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China Speak: Patriotism, Property & A Brilliant General

                    Photo:General Luo Yuan

Quotes from around China this week.

“They don't want to take me with them to gatherings, because they don't want others to know they have a daughter so old but still not married. They're afraid their friends and neighbors will regard me as abnormal. And my parents would also feel they were totally losing face, when their friends all have grandchildren already.”
- A so-called “leftover woman” surnamed Chen working at a consulting company. BBC News

“In the case of China, teaching patriotism is also teaching anti-Japanese sentiment.”
- Japanese Prime Minister Shinzo Abe arguing that the Chinese government needs territorial disputes with Japan to win domestic support. Japanese ministers later claimed Abe was misquoted. South China Morning Post

“I almost feel bad for the Chinese hackers. Imagine the junior analysts tasked with picking through the terabytes of e-mails from every low-rent think tank in Washington, trying to figure out what matters and what doesn’t, trying to make everything fit a pattern. Imagine all the spurious connections they’re drawing, all the fundraising bluster they’re taking as fact, all the black humor they’re reading as straight description, all the mundane organizational chatter they’re reading.”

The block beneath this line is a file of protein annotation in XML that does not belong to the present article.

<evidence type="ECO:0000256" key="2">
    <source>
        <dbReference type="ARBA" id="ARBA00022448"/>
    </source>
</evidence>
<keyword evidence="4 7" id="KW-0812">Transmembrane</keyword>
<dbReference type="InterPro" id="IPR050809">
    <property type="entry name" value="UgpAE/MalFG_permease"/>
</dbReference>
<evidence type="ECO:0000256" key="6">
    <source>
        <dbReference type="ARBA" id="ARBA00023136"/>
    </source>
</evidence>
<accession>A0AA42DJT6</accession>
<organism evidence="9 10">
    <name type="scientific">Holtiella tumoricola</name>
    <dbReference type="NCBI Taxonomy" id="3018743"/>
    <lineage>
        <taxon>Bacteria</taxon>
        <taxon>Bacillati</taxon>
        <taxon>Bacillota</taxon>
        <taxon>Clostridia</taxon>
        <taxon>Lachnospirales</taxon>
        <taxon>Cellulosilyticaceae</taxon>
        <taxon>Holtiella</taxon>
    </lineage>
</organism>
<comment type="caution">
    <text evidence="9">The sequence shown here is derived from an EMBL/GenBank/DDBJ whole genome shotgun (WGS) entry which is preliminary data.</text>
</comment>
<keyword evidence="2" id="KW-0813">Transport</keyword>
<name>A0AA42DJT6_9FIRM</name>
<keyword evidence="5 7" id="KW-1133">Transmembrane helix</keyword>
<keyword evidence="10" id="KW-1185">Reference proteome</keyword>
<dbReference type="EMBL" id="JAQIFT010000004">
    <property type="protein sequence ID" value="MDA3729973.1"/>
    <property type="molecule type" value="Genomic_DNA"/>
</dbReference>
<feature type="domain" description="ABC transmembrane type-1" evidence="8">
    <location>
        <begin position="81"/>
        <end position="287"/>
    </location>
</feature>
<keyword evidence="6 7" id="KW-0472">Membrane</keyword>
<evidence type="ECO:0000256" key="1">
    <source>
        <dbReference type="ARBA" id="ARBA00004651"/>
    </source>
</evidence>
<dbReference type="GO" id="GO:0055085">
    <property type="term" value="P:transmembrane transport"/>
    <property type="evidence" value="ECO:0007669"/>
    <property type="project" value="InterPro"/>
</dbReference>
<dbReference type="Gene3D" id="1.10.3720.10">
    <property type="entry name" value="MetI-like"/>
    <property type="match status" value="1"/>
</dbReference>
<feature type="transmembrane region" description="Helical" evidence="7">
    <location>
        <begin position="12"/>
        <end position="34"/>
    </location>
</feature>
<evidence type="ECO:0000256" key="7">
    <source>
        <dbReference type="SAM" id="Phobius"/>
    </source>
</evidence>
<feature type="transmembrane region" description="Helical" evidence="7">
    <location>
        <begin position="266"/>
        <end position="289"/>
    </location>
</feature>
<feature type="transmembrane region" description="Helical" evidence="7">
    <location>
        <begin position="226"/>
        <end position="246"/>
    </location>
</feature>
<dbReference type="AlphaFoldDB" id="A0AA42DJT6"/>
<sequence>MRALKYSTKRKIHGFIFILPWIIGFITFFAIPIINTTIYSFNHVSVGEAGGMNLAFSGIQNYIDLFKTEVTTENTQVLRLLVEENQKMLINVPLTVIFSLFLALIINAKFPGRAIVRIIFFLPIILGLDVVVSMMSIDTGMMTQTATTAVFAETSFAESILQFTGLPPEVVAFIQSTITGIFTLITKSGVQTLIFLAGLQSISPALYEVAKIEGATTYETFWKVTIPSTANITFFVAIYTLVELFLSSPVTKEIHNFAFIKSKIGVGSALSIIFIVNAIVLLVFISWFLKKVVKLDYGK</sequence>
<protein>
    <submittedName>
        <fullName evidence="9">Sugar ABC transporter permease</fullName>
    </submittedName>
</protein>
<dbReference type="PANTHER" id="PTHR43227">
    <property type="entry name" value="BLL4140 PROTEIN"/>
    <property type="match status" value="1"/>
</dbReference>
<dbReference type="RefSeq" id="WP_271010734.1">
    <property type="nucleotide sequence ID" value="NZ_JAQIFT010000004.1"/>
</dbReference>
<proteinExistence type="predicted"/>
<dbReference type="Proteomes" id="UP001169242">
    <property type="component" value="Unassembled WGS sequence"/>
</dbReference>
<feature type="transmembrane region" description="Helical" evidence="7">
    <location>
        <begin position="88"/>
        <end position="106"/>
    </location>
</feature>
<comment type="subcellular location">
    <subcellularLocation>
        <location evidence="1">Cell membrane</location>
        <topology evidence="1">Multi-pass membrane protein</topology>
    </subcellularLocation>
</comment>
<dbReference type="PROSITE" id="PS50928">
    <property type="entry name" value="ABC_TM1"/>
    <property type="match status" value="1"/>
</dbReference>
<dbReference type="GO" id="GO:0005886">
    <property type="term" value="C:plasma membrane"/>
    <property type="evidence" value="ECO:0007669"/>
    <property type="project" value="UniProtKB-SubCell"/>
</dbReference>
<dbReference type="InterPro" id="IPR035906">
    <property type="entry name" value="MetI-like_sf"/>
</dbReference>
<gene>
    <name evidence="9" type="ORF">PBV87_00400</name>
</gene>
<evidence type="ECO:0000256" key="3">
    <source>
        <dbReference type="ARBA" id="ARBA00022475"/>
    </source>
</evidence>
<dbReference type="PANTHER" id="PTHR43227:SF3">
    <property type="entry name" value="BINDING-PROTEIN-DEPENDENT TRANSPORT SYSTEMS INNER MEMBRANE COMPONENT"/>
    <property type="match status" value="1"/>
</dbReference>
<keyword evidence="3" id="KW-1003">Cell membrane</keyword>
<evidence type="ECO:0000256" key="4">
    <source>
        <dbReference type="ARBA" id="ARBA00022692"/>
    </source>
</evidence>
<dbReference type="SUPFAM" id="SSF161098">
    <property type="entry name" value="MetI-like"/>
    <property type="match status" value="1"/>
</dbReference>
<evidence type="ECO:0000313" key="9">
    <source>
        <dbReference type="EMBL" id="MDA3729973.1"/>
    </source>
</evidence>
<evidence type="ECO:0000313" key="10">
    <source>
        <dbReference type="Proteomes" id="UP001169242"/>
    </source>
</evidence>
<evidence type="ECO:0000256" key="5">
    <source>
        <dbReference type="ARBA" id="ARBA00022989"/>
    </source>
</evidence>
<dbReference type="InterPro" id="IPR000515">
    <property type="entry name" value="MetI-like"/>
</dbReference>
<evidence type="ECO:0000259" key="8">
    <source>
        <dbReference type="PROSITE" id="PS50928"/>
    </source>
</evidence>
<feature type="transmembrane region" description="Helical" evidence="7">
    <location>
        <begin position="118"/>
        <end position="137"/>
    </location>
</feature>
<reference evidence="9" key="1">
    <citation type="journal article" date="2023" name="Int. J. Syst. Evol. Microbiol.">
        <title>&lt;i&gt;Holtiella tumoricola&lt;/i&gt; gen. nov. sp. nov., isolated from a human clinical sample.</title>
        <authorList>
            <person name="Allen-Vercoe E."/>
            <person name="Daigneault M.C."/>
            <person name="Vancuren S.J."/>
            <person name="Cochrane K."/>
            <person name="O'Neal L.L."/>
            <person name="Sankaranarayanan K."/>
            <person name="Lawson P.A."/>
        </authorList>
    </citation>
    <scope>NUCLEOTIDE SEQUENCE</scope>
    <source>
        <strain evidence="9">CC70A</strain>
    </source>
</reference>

- Washington Post Columnist Ezra Klein. Washington Post

“Even if China dodges a financial crisis, then, it is not likely to dodge a slowdown in its increasingly debt-clogged economy.”
- Ruchir Sharma, head of emerging markets at Morgan Stanley Investment Management. Wall Street Journal

“General Luo Yuan is a soldier as well as a scholar…His suggestions are extremely reasonable and brilliant. The military analysis he gives is the most popular on TV.”
- A Weibo tweet posted from General Luo Yan’s own Weibo account, which widely mocked by netizens. General Luo Yan is the controversial military official who allegedly made a comment about taking thousands of Japanese prisoners in China should conflict erupt. Tea Leaf Nation

"Before the government restrictions we would sell out a development like this in just five months."
- Yang Qiong, a saleswoman trying in vain to sell property on Sanya’s Phoenix Island in the face of plummeting prices due to new government policies. France 24

“They were controlling me too tightly, not letting me on the internet. If I kill them, then there’d be no one to control me, so I’d be happy.”
- 14-year-old Xiao Long from Sichuan, who poisoned his entire family with pesticides because they tried to restrict his internet access. Tech in Asia


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